FEDERATED SNATCHES A BIG CHUNK OF W&L TO EXPAND MACY'S

Byline: Jeff Siegel, with contributions by Carol Emert, Washington, and Rich Wilner, New York

NEW YORK--A group led by Federated Department Stores Inc. reached an agreement Wednesday to buy Woodward & Lothrop Inc., spelling the end to the 114-year-old Washington-based institution that had tried to emerge from bankruptcy as an ongoing operation.
The price paid for the 26 stores involved in the deal was not disclosed.
Federated will purchase at least 11 Woodward & Lothrop stores in the Washington/Baltimore area, which will be converted to Macy's. In addition, Federated will also acquire the John Wanamaker flagship store in downtown Philadelphia, if certain conditions, which weren't specified, are satisfied. W&L owns Wanamaker's.
The group also consists of Strawbridge & Clothier, which will get six Wanamaker units; Boscov's Department Store Inc. will purchase two Wanamaker's, and the Rubin Organization, a Philadelphia-based real estate developer, said it would buy "several Wanamaker's."
W&L operates 15 W&L and 14 Wanamaker's stores, as well as four home furnishings units and three clearance centers. The corporation is trying to sell three units that are not included in the Federated deal.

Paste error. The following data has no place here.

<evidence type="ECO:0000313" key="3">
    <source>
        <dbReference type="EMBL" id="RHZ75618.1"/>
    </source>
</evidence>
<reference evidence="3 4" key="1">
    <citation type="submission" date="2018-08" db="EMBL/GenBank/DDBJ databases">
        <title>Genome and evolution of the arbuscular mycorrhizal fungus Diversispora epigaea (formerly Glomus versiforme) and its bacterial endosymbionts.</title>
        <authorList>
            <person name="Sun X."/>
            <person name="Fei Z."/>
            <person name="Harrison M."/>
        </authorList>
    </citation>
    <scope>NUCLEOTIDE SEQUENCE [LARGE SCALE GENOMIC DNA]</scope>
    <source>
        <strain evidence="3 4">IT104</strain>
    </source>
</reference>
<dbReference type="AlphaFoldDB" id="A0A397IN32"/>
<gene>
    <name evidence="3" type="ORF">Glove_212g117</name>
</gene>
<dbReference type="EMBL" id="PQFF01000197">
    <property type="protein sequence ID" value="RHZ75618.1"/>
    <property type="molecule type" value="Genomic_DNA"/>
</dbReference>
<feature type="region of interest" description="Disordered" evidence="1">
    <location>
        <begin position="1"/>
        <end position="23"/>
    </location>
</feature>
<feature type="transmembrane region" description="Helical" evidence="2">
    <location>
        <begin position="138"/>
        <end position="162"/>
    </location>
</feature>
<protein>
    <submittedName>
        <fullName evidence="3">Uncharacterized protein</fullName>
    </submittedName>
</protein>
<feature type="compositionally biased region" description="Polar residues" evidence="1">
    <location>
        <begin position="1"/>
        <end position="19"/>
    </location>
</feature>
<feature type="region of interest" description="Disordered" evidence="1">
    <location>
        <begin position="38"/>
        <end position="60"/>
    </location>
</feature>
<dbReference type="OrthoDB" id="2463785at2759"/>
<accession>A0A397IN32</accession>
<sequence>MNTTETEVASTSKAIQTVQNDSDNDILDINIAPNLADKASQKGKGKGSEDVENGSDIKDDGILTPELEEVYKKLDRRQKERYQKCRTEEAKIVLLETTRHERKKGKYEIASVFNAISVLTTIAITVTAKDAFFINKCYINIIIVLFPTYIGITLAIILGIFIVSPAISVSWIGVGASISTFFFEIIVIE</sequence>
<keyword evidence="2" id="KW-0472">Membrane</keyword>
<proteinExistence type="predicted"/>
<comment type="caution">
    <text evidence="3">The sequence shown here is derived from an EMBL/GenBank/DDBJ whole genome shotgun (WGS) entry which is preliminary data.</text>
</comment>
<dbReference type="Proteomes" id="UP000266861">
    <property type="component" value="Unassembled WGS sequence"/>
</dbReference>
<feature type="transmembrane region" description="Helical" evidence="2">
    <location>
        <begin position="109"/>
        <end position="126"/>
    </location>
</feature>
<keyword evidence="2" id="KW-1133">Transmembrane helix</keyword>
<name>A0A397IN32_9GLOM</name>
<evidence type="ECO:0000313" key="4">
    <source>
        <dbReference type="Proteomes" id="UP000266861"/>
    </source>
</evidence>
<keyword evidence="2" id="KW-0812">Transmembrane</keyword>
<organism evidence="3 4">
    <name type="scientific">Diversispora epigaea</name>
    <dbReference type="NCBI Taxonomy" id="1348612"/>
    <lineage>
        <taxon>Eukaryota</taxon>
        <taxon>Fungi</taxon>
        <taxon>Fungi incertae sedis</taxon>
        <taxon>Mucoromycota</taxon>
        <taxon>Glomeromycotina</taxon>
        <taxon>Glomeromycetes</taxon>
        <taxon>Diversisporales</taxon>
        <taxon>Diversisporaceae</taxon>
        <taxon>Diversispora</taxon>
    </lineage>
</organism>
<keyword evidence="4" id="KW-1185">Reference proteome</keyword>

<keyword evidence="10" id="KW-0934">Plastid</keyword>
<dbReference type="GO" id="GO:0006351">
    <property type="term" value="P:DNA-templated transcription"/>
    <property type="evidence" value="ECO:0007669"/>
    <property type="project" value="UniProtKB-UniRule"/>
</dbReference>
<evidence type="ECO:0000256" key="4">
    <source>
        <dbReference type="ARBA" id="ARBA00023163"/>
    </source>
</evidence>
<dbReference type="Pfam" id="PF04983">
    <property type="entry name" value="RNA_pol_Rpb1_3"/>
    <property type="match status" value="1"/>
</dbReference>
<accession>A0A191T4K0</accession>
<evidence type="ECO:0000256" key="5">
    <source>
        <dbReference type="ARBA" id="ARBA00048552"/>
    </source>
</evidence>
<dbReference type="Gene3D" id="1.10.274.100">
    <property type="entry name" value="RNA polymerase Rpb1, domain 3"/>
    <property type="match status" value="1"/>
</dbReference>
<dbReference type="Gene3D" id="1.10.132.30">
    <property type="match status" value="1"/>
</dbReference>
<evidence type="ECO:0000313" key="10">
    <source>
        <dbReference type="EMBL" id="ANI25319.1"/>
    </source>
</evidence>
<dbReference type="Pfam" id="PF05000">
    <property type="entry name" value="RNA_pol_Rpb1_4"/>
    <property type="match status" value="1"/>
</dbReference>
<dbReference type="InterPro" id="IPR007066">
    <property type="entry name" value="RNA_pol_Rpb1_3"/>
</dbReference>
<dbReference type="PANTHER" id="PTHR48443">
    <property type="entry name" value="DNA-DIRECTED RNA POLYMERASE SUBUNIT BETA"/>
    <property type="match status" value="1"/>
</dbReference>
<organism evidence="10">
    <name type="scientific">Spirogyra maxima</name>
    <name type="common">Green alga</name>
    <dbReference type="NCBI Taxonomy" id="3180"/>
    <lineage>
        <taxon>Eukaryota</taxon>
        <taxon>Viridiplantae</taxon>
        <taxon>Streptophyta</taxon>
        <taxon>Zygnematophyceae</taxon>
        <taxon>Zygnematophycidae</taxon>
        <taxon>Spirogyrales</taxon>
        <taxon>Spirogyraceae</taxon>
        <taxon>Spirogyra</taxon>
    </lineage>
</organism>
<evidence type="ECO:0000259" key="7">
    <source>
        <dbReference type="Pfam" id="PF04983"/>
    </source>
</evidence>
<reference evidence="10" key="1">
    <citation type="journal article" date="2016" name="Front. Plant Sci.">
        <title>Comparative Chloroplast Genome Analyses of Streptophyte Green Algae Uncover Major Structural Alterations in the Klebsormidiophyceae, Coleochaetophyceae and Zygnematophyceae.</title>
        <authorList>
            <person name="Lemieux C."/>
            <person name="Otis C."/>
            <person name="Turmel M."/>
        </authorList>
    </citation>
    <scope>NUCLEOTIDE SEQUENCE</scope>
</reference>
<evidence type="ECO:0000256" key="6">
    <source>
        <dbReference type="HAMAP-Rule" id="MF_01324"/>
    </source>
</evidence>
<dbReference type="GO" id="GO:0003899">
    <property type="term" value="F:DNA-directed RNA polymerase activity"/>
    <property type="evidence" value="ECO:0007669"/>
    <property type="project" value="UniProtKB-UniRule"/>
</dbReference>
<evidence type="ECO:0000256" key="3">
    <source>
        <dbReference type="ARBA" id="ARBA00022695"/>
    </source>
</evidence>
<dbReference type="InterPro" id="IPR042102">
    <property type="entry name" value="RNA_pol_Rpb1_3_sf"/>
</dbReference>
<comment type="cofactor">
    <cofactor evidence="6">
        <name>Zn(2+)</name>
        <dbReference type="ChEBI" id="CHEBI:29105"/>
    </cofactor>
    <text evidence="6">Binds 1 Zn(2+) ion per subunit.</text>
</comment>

Unsecured creditors, who would receive 35 to 40 cents on the dollar under the terms of the deal, expressed support for the purchase. However, secured note holders reportedly are dead set against the deal.
Owners of more than $130 million in notes secured with store mortgages, are prepared to "fight tooth and nail" against the plan, sources told WWD.
"They are totally against this deal," a source said. "They don't believe the company picked the highest and best offer."
The source refused to cite the other offers W&L received but said one bid put forward by May Department Stores and J.C. Penney was better. May Department Stores reportedly wanted to buy Wanamaker's to build a presence in the Philadelphia area, but the Federated deal effectively locks May and Penney's out.
A financial source said the problem with the Federated deal was that secured creditors with liens against W&L's real estate would very likely receive a lesser payout than they might get under a deal in which W&L was purchased whole.
Wilbur Ross, senior managing director of Rothschild Inc., financial advisers to the unsecured creditors' committee--which holds about $220 million in claims--said he was not worried about the opposition because its position wasn't likely to upend the deal.
"I don't believe they have any legitimate complaint about the deal, itself," Ross explained. "They're upset about how they're being treated." He added, "The same issues would be there" if someone else would have come up with the winning offer.
The sale of the stores to the Federated group, plus the sale of other assets to other parties, is expected to generate gross proceeds of about $640 million, W&L said in a release.
Strawbridge & Clothier, which operates 13 department stores in the Philadelphia tri-state market, has agreed to acquire six Wanamaker stores.